1. Think about all this feedback. What is it telling you?  What changes, if any, do you need to make to your plans for the rest of the year?

All feedback, however painful it is to hear, is a gift in that it gives us a chance to put things right but we have to be receptive to feedback and to the comments of others who may well see our business differently to ourselves.

  1. Let people know what you have decided – get them on board!!

Smart business leaders engage people in their business journey and make twists and turns in that journey when it is necessary.  They are aware, reflective and future focussed.

By using this simple 6 step process twice a year you will be more likely to have a fine tuned business that runs efficiently and smoothly in most conditions.

Chris Elphick is Director of Pacific, supporting the development of a range of businesses and organisations in Vanuatu and other Pacific countries.  He is an experienced business mentor and has years of experience of working with Small & Medium Enterprises.  He works in Vanuatu as a mentor, coach and trainer.

If you have a business issue for Chris to comment on please contact him at [email protected]


Regional Young Entrepreneurs Forum in Fiji


Representatives of government officials, Chambers of Commerce, National Youth Councils and Young Entrepreneurs from five Pacific island countries met in Suva, Fiji from 29 June to 2 July 2016 at a Regional Young Entrepreneurs Forum to discuss a few strategic approach for youth entrepreneurship aimed at increasing investment in youth.  The meeting recognizes that youth employment and entrepreneurship is the biggest issue that affects young people in the Pacific today with average youth unemployment rates at 23 per cent.  The representatives were from Samoa, Solomon Islands, Tonga, Vanuatu and Fiji.  The Vanuatu Chamber of Commerce & Industry (VCCI) was represented at the meeting by Mr Stanley John Fred, a young finance business trainer at the VCCI.

The meeting re-examined the existing Pacific Youth Development Framework which targets four broad outcome areas however more emphasis were based on the need for more young people to have secured decent employment and the need for young people to have increase access to relevant education and training in formal and vocational sectors as well as involving more youth in entrepreneurship.

During the discussions, issues that need support were mentioned which included from across the region there are significant gaps between the skills young people acquire through formal education and the needs of employers and the wider economy, Pacific governments and development partners recognise these challenges and are devoting significant efforts and resources to improve labour market institutions, capacities of training institutions to engage with emerging labour market opportunities needs to be improved, strong political will is needed to address youth unemployment and the diverse impact of youth unemployment means there is often no clear policy leader in addressing the issue from a government perspective.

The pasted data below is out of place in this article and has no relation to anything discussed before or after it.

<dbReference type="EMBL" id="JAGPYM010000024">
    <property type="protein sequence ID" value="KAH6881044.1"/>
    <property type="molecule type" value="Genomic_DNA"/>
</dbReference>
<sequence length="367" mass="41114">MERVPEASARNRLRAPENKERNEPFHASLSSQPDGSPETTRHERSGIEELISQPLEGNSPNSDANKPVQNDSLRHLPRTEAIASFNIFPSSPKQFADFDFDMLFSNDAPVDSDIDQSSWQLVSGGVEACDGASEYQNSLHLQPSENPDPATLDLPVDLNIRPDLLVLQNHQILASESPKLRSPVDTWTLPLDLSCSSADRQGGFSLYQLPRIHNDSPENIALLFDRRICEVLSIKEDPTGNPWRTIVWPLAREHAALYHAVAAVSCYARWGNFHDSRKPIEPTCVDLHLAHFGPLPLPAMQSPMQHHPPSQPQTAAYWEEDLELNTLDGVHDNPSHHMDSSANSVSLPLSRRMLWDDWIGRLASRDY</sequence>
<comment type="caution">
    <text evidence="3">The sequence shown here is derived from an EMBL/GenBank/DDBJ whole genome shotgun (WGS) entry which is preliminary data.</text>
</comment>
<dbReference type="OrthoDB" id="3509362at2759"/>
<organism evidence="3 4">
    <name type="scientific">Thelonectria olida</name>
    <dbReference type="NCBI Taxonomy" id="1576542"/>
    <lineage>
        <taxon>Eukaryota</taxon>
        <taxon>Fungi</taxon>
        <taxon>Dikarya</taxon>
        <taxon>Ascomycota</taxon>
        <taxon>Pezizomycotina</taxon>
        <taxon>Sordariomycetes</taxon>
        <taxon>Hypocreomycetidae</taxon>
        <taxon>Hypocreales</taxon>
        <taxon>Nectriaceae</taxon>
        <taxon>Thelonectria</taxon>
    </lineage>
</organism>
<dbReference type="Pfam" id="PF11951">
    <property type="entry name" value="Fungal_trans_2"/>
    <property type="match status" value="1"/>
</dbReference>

All participating countries were asked to draft their national action plans on how appropriate to deal with youth entrepreneurship and Vanuatu came up with the need for support, both financial and expertise, in holding the First National Youth Employment Forum as a first step in consolidating discussions and policies on youth entrepreneurship and a request for regional stakeholders such as PIPSO, Fiji Young Entrepreneurs Council, successful young entrepreneurs such as Hands on Harvest, POETCom (Pacific Organic & Ethical Trade Community) and SPCthat presented in the Regional Young Entrepreneurs Forum to also present at this First National Youth Employment Forum.

Further consultations will be held locally among collaborating institutions including donor partners to see when the first National Youth Employment Forum will be held.

Wik blong Vanuatu Trade Fair update

A note to all interested participants of the 2016 Wik blong Vanuatu Trade Fair.

As mentioned in previous meetings, the Vanuatu Chamber of Commerce and Industry (VCCI) who is coordinating the famous event of the Wik blong Vanuatu in New Caledonia, has set a limit of participants to 60.  The VCCI would like to state that it has already reached the target of 60 participants.  Sixty participants have fully paid their registration fees and the VCCI cannot afford to take more because of the budget restriction.

Again the main aim of this trade fair is not only to exchange cultural and business aspects but also to promote Vanuatu tourism amongst the New Caledonian public.A range of Vanuatu local products will be displayed by the 60 participants such as local spices, handicrafts and carvings.

The VCCI will be contacting the confirmed 60 participants early next week to organize meetings with them.